Liquid Nicotine Exposure in Children Declining, But Still a Threat

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The rate of liquid nicotine exposure in children younger than 6 years of age has declined since 2015, but it continues to pose a serious poisoning risk.

Although pediatric exposure to liquid nicotine has been on the decline since January 2015, which is partially attributed both to legislation that requires child-resistant packaging and to greater awareness of the risks associated with electronic cigarettes (e-cigarettes), liquid nicotine continues to pose a serious poisoning risk in young children, according to the results of a recent analysis of information from the National Poison Data System (NPDS) published in Pediatrics.

The investigators sought to examine exposures to liquid nicotine (including e-cigarette devices and liquids) in US children <6 years of age and to assess the effect of recent legislation that requires child-resistant packaging on all liquid nicotine containers. Data from the NPDS from January 2012 through April 2017 were evaluated.

During the study period, a total of 8269 liquid nicotine exposures in children <6 years of age were reported to US poison control centers. A large majority (92.5%) were exposed to liquid nicotine through ingestion; 83.9% of the children were <3 years of age. Of the pediatric patients who were exposed to liquid nicotine, 35.1% were treated and subsequently released from a healthcare facility, and 1.4% were admitted to the hospital.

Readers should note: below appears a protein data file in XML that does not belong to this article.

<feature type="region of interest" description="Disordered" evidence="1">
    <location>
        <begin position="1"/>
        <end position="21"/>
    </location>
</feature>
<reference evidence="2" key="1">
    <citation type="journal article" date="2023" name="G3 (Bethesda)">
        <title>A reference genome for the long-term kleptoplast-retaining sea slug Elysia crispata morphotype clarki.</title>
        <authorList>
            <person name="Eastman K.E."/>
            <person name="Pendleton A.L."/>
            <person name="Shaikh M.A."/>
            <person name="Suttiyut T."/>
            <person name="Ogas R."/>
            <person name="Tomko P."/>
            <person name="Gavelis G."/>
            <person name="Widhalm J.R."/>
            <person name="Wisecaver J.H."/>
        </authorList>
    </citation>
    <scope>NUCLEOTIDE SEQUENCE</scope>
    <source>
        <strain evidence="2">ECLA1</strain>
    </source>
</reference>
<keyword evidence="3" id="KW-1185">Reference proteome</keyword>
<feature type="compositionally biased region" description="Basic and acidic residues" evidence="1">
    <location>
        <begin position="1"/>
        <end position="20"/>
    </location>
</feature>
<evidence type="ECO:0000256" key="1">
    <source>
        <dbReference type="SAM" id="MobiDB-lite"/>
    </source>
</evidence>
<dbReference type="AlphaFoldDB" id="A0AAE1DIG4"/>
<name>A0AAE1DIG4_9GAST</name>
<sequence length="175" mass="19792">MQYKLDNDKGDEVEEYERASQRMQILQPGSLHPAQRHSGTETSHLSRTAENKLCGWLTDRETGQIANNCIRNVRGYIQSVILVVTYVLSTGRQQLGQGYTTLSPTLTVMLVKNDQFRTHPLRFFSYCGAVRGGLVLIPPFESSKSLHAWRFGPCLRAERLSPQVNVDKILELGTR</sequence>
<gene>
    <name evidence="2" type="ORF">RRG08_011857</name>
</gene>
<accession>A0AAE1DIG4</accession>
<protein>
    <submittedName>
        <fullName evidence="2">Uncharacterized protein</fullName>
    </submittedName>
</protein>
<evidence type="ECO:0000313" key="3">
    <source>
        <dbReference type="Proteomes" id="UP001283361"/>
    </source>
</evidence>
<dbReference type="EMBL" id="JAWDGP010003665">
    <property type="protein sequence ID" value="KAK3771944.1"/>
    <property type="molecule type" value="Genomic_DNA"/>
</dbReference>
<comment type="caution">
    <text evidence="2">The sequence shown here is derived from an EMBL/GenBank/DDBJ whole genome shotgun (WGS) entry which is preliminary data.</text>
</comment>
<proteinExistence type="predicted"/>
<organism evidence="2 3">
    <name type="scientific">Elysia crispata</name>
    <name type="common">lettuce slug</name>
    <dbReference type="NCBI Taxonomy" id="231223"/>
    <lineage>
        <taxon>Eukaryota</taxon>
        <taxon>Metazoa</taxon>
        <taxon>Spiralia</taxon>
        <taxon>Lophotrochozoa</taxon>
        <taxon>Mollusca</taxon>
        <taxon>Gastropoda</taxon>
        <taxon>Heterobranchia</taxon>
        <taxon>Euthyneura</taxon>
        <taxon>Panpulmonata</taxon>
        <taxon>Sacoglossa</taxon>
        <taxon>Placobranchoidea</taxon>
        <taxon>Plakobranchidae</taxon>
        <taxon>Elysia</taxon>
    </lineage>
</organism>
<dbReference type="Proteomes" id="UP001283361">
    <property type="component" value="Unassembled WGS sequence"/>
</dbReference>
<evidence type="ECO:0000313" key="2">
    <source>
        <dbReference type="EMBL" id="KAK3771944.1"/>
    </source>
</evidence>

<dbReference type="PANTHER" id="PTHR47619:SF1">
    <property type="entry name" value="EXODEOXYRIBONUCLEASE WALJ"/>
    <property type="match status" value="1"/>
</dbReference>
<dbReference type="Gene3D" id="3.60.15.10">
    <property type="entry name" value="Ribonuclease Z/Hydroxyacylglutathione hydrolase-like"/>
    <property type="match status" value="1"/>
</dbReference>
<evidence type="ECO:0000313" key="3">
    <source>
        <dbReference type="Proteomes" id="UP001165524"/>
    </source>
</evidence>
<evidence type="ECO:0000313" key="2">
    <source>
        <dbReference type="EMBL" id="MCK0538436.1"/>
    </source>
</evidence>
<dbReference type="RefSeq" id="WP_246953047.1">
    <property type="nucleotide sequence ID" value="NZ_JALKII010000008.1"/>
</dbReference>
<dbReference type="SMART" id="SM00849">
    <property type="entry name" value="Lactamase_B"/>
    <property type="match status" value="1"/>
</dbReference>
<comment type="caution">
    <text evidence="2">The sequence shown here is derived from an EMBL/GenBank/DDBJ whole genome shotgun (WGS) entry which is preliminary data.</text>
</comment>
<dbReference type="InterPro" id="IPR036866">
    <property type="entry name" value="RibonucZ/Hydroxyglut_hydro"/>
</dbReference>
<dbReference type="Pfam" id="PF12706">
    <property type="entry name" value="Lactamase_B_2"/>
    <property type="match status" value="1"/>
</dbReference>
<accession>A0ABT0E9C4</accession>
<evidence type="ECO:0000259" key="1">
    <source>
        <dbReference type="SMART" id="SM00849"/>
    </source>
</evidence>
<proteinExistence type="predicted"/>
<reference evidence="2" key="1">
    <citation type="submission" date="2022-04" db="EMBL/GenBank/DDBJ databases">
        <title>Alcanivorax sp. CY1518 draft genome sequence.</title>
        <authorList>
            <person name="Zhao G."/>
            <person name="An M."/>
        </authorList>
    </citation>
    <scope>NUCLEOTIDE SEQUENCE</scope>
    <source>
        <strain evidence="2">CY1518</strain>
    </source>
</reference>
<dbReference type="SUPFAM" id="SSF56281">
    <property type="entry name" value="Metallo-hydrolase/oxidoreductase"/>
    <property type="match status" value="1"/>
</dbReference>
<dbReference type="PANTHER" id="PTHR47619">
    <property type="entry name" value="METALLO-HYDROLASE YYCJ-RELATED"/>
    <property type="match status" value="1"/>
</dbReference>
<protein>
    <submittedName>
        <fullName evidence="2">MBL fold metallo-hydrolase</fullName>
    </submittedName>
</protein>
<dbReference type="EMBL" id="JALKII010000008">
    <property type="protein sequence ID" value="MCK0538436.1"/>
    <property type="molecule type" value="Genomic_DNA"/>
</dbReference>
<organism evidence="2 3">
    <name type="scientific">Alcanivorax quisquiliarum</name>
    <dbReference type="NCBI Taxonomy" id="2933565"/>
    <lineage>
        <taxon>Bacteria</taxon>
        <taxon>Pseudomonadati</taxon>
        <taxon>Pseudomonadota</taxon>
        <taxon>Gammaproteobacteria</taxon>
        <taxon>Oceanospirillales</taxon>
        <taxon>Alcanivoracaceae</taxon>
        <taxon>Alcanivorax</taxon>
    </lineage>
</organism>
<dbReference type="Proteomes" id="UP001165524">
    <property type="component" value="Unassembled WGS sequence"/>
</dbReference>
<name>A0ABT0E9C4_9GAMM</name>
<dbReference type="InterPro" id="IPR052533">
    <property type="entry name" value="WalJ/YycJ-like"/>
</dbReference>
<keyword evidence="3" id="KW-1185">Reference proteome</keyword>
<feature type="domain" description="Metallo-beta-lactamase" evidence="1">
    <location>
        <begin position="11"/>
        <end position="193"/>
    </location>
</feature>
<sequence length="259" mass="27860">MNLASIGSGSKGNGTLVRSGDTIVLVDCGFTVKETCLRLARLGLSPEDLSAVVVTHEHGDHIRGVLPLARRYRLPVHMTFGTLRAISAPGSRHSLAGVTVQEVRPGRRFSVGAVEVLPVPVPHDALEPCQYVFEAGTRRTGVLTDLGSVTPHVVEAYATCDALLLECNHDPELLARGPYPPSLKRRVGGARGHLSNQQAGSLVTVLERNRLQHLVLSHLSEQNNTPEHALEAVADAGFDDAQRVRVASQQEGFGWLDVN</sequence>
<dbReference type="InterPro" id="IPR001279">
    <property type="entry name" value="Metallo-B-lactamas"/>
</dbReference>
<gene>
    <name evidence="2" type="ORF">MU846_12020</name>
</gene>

The annual exposure rate to liquid nicotine per 100,000 children increased by 1398.2% — from 0.7 in 2012 to 10.4 in 2015. The rate then declined by 19.8% from 2015 to 8.8 per 100,000 children in 2016.

In states with no pre-existing law that required child-resistant packaging for liquid nicotine containers, a significant decrease was observed in the mean number of exposures in the 9 months before vs the 9 months after the federal child-resistant packaging law went into effect, with 4.4 fewer exposures per state (95% CI, –7.1 to –1.7; P =.002) following enforcement of the law.

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The investigators concluded that the use of additional measures, including child-resistant e-cigarette devices; regulations on e-cigarette liquid flavoring, labeling, and concentrations; and use of flow restrictors on liquid nicotine containers could help to further decrease the incidence of these exposures and the risk for the associated serious medical consequences.


Govindarajan P, Spiller HA, Casavant MJ, Chounthirath T, Smith GA. E-cigarette and liquid nicotine exposures among young children [published online April 23, 2018]. Pediatrics. doi:10.1542/peds.2017-3361.